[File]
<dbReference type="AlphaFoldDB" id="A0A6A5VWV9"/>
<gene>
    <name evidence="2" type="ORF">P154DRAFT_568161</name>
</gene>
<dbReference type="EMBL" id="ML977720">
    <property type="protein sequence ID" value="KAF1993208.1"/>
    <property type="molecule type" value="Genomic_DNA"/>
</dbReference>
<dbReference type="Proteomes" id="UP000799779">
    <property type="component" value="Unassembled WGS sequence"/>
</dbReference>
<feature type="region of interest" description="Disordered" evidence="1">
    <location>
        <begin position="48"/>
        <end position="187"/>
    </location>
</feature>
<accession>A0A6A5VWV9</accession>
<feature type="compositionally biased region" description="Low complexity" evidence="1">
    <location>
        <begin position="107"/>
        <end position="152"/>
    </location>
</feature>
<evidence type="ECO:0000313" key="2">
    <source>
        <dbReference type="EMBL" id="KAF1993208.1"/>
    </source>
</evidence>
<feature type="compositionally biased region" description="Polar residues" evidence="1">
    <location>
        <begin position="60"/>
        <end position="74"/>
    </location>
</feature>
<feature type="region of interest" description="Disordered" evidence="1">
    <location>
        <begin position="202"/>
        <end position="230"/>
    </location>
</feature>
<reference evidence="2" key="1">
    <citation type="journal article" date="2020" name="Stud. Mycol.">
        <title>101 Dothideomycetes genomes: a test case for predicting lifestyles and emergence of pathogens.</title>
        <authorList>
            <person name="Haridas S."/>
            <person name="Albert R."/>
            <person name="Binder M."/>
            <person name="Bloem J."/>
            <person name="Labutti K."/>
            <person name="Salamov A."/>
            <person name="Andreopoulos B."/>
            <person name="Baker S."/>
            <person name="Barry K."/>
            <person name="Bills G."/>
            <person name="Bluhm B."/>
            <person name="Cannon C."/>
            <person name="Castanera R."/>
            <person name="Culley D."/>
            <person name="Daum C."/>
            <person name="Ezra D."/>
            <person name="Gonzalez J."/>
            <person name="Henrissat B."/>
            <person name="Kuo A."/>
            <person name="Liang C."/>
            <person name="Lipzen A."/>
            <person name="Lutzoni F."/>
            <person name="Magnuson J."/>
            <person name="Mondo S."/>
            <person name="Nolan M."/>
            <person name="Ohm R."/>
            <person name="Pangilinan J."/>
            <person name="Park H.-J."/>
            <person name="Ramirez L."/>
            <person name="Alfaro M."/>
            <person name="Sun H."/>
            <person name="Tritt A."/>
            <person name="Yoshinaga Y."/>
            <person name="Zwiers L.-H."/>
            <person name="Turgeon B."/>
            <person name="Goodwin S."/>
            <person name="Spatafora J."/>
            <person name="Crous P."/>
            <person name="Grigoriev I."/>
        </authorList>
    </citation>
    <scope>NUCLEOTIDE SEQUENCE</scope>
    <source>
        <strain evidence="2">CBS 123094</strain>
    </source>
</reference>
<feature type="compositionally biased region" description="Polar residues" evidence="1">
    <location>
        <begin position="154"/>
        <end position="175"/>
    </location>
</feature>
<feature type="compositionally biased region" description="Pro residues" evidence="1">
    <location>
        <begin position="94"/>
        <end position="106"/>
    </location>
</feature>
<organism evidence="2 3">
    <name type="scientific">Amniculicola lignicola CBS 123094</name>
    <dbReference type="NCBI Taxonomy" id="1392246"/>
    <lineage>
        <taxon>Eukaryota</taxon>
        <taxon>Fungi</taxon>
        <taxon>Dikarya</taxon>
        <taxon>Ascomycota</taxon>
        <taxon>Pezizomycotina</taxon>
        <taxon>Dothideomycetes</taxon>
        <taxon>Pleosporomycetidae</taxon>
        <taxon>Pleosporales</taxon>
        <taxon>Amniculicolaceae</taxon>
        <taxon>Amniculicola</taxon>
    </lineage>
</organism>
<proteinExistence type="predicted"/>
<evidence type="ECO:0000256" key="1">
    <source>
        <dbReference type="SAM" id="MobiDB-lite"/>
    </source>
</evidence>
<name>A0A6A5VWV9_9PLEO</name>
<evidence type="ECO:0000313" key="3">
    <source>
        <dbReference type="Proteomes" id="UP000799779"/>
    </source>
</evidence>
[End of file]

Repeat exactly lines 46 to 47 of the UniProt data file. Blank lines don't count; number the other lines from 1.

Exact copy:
            <person name="Haridas S."/>
            <person name="Albert R."/>